I’m eating my way through Hong Kong this week with Henry and the boys—you can follow our adventures on Instagram, Twitter, and Facebook!—but Chinese food isn’t the only fare on my mind. This morning, I found myself dreaming about the bowl of roasted, buttery Brussels sprouts and smoky bacon that we made last week for Thanksgiving.
It’s been three years since I first posted this dead-simple recipe, and it’s become one of the most popular on this blog. For a long time, I couldn’t figure out why; after all, Brussels sprouts aren’t exactly everyone’s favorite vegetable. Personally, when I was a kid, I couldn’t stand ’em.
It wasn’t until adulthood that I discovered that the mild, nutty bitterness of these bulbous sprouts blends beautifully with smoky pork. It was the warm Brussels sprouts salad with bacon and eggs at the now-long-gone Gordon’s House of Fine Eats in San Francisco that first opened my eyes and ultimately inspired the Cavolini Al Forno recipe in my cookbook (which comes out on December 17, 2013!). But with ingredients like Brussels sprouts and bacon, you don’t have to spend much time in the kitchen to produce a flavorful side dish that punches you in the face with flavor.
And today, I’ve decided to update my old post with the new photos I took on Turkey Day. Ready to revisit this classic recipe with me?
Here’s what to gather to make a side dish that feeds 4-6 people:
- 1½ pounds Brussels sprouts
- 2-3 tablespoons melted ghee or fat of choice
- Kosher salt and pepper
- 4 bacon slices, diced
- Aged balsamic vinegar
Here’s what to do:
[Updated 4/15/12: Here’s an oldie but goodie that desperately needed to get spiffed up. The old photos were embarrassingly bad. Enjoy the facelift!]
What do you do if you’re making bacon for a crowd and you don’t want to spatter grease on your pretty frock?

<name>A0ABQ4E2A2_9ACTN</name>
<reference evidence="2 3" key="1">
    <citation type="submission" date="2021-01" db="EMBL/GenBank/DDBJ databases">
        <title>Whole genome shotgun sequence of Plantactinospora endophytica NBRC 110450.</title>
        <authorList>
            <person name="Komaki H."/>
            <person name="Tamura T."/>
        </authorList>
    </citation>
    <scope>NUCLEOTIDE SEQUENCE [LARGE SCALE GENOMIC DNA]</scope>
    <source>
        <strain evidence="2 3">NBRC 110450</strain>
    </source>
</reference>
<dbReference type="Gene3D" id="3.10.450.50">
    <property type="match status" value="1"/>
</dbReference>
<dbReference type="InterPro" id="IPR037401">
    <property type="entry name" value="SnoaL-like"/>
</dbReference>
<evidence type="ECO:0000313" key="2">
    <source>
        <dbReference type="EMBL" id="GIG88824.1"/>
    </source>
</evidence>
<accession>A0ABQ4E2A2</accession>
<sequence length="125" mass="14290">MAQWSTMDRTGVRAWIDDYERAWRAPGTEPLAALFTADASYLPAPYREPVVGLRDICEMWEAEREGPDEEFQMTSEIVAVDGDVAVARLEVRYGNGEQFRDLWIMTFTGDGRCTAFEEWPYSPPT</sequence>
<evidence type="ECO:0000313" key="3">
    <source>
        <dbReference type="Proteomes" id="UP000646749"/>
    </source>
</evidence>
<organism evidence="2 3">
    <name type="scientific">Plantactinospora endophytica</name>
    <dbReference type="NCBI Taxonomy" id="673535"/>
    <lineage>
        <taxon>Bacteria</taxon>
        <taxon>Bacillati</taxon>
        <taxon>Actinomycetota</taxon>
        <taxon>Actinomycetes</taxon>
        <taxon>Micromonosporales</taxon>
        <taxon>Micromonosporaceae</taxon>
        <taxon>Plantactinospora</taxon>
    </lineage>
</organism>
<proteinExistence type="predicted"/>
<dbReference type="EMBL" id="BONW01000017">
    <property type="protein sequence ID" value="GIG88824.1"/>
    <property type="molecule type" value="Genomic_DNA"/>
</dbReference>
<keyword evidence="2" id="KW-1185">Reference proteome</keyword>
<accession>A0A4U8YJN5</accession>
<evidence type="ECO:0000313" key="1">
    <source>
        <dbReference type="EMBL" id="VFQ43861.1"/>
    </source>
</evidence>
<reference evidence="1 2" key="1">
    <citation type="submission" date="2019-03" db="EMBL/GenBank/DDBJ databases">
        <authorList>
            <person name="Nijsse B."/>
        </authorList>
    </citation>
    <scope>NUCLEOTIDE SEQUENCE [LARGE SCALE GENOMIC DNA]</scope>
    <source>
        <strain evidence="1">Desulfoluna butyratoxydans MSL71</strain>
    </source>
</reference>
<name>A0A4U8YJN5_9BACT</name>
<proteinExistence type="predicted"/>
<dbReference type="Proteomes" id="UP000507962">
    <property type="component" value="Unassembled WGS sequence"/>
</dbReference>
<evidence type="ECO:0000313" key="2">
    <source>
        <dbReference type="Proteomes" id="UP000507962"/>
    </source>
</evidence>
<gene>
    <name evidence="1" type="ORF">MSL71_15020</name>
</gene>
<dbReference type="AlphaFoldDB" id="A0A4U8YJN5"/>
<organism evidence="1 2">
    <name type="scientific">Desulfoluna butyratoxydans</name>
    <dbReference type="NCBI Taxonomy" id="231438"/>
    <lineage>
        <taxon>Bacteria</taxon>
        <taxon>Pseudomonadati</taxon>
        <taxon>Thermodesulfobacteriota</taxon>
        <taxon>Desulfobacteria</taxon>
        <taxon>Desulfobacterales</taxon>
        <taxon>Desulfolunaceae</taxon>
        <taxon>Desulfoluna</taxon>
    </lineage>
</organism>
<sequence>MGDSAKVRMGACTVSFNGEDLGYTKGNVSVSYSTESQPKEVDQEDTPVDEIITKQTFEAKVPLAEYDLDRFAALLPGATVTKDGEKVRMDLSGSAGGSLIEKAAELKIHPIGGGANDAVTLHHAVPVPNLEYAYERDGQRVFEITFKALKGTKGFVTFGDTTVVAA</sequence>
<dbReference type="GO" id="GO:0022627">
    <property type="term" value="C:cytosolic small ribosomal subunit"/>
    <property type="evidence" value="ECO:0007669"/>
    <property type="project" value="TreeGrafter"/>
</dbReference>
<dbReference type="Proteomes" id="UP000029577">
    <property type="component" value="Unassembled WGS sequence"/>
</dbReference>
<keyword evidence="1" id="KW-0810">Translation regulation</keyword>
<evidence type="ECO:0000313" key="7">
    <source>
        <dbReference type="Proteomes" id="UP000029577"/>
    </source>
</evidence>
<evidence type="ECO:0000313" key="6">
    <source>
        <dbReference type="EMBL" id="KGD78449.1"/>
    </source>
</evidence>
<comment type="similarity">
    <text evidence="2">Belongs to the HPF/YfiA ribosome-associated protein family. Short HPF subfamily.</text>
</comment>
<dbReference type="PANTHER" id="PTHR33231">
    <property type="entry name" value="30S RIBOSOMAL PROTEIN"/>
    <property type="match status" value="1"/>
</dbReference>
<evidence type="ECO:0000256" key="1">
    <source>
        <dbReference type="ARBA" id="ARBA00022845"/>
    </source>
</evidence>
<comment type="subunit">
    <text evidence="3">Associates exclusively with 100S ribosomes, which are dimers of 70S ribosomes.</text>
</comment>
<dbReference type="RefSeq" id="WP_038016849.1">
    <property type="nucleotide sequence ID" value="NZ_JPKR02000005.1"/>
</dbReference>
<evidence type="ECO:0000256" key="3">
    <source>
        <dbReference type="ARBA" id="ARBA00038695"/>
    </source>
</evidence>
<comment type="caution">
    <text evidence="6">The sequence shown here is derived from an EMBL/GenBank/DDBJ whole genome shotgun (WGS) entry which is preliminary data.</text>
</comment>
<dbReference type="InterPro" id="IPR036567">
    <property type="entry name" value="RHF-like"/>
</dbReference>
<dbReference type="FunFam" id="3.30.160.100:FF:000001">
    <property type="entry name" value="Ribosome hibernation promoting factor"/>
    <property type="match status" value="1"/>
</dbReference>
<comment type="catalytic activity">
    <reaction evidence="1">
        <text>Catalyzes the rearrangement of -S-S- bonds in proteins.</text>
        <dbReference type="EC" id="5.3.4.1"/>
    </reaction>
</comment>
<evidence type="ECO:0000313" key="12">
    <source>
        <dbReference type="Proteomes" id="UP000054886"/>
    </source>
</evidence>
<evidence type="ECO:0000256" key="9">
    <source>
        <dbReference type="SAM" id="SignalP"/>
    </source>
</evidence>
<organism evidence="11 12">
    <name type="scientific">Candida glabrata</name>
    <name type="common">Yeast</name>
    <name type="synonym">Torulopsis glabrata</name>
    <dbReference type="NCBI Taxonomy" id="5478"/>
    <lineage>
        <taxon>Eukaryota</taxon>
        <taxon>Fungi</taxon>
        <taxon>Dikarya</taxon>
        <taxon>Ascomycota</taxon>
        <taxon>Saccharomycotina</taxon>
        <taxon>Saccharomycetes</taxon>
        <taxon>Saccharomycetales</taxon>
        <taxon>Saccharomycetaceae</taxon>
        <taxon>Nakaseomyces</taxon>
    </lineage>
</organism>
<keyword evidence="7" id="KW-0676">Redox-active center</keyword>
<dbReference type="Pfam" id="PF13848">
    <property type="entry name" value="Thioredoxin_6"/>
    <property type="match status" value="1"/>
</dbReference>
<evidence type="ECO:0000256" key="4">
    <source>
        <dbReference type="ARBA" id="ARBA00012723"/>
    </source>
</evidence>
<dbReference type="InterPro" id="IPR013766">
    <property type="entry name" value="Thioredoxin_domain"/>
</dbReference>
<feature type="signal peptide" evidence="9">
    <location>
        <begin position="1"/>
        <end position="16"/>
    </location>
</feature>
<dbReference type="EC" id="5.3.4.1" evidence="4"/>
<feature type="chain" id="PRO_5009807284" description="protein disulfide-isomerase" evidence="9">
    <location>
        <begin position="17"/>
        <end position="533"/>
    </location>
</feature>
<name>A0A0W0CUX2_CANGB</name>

You bake it in the oven!
I first learned of this technique from Cook’s Illustrated and the initial batch I baked was revelatory. Oven-baked bacon crisps up beautifully, stays flat, AND you can easily collect a nice container of bacon fat that you can keep in the fridge for cooking. I love twofers.
Here’s what to gather to feed 4 people:
Here’s what you do:
Preheat oven to 400ºF with the rack situated right smack in the middle of the oven.
Grab your bacon…
…and line a baking sheet with heavy-duty aluminum foil. Place a cooling rack on the lined tray…
…and put the bacon in a single layer on the rack.
Pop the tray in the oven and cook for 10-20 minutes (thicker bacon requires longer cooking time).
Rotate the tray halfway through the cooking process and keep a close eye on the bacon near the end of the cooking time to make sure it doesn’t burn. You can smell if your bacon is ready, so trust your schnauze.
Line a plate with a few sheets of paper towel. Place the finished bacon on the paper towels to drain.
Pick up the corners of the foil carefully to collect the bacon grease in the middle and pour into a jar or glass container.
Now, that’s liquid gold.
I posted Serious Eats’s recipe for Collard Greens Mineira less than a week ago and I finally had a chance to make them tonight. In the past, I blanched my hearty greens before I sauteed them — a time-consuming, multiple-pan process — so this super-quick, one-pan recipe piqued my interest.
Here’s what I gathered for the recipe:
- 1 bunch of lancinato kale, leaves removed and thinly chopped
- 3 slices of bacon, cut in 1/4” strips
- splash of Banyuls vinegar (the original recipe uses a squeeze of lemon)
- Kosher salt
- Freshly ground black pepper
Here’s what I did:
I washed and chopped the kale leaves…
…and assembled the rest of my ingredients.
I sauteed the bacon bits in a large cast iron skillet over medium heat. Once they were crisp…
…I added in the kale leaves with a dash of salt and pepper.
I stirred the kale and bacon for a couple minutes and then splashed on some vinegar.
Super quick and yummy! The slightly wilted bitter greens are well-balanced with the bacon and vinegar. From now on, this speedy and simple cooking method will be the only way I make my hearty greens! Another shortcut to deliciousness…